Countries that are rich now were not always rich. There are even some poor countries now who were once rich. In a free market world, it is entirely possible for a poor country to become rich, but not possible for a poor country to stay poor.

Summer Reading

A new look. A new start. Perhaps some new perspectives to add to these dormant pages.

While I conjure up some more verbose reflections on the meaning of life and the pursuit of happiness, perhaps my summer reading list will give you some sense of what’s distilling the cobwebs of my mind.

  1. Economics in One Lesson, Henry Hazlitt
  2. The Ascent of Money, Niall Ferguson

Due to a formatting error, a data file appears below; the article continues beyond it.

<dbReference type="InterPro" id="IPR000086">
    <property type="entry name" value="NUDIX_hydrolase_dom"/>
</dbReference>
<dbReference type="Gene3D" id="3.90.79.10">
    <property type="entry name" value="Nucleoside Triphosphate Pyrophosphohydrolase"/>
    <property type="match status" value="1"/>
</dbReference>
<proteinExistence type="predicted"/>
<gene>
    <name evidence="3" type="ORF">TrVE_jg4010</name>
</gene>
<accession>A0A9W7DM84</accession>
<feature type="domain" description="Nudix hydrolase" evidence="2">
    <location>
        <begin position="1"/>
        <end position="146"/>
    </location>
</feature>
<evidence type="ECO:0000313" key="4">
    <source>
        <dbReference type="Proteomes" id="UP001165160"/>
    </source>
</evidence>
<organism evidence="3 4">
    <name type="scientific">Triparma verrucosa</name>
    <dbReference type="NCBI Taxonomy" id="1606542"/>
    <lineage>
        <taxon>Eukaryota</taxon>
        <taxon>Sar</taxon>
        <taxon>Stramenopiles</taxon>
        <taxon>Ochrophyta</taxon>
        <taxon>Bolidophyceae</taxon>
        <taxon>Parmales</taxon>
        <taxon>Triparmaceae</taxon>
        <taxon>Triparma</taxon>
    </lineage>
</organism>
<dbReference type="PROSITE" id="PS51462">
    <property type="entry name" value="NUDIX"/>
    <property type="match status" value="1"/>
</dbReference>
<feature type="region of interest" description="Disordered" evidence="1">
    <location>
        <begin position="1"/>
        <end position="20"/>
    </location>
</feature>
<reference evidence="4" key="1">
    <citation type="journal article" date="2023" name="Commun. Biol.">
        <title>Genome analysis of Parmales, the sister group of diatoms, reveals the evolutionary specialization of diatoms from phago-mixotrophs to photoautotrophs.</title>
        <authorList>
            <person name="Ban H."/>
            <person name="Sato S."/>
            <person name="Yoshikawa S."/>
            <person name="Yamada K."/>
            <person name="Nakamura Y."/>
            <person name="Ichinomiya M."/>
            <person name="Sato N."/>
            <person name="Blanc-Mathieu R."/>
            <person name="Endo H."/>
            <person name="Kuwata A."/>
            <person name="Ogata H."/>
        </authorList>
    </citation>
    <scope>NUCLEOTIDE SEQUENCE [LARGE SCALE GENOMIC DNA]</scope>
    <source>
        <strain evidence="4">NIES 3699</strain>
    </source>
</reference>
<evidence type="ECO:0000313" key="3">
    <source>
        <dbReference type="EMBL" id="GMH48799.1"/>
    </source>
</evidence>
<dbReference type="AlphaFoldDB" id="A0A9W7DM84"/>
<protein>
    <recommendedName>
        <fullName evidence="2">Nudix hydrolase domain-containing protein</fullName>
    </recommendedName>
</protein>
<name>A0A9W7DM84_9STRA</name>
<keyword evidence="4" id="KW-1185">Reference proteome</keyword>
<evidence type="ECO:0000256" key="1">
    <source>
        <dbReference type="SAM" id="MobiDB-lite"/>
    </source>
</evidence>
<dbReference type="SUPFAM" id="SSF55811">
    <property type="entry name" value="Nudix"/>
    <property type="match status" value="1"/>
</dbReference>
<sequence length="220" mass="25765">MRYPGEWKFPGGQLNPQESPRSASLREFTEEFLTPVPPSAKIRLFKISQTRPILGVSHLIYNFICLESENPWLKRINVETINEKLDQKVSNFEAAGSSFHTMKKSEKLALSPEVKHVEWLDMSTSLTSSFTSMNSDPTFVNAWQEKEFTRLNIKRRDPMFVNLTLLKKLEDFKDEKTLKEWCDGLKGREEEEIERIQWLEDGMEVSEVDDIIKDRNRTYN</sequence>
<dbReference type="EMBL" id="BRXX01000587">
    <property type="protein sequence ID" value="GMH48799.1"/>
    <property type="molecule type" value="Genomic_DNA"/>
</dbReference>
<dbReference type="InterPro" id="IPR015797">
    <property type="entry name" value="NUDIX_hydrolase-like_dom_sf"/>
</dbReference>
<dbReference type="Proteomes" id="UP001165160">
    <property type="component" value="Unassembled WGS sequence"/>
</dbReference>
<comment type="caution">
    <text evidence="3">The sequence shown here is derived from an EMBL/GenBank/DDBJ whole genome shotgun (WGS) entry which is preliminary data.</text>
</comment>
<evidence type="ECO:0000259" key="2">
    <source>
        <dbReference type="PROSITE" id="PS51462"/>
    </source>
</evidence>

3. Human Action, Ludwig Von Mises
  4. Winner Take All: China’s Race for Resources and What It Means For the World, Dambisa Moyo
  5. Fearful Symmetry: The Rise and Fall of Canada’s Founding Values, Brian Lee Crowley
  6. Margaret Thatcher: The Autobiography
  7. The Origins of the Political Order, Francis Fukuyama
  8. One Hundred Years of Solitude, Gabriel García Márquez
  9. The Secret Agent, Joseph Conrad
  10. A Room With A View, E.M. Forster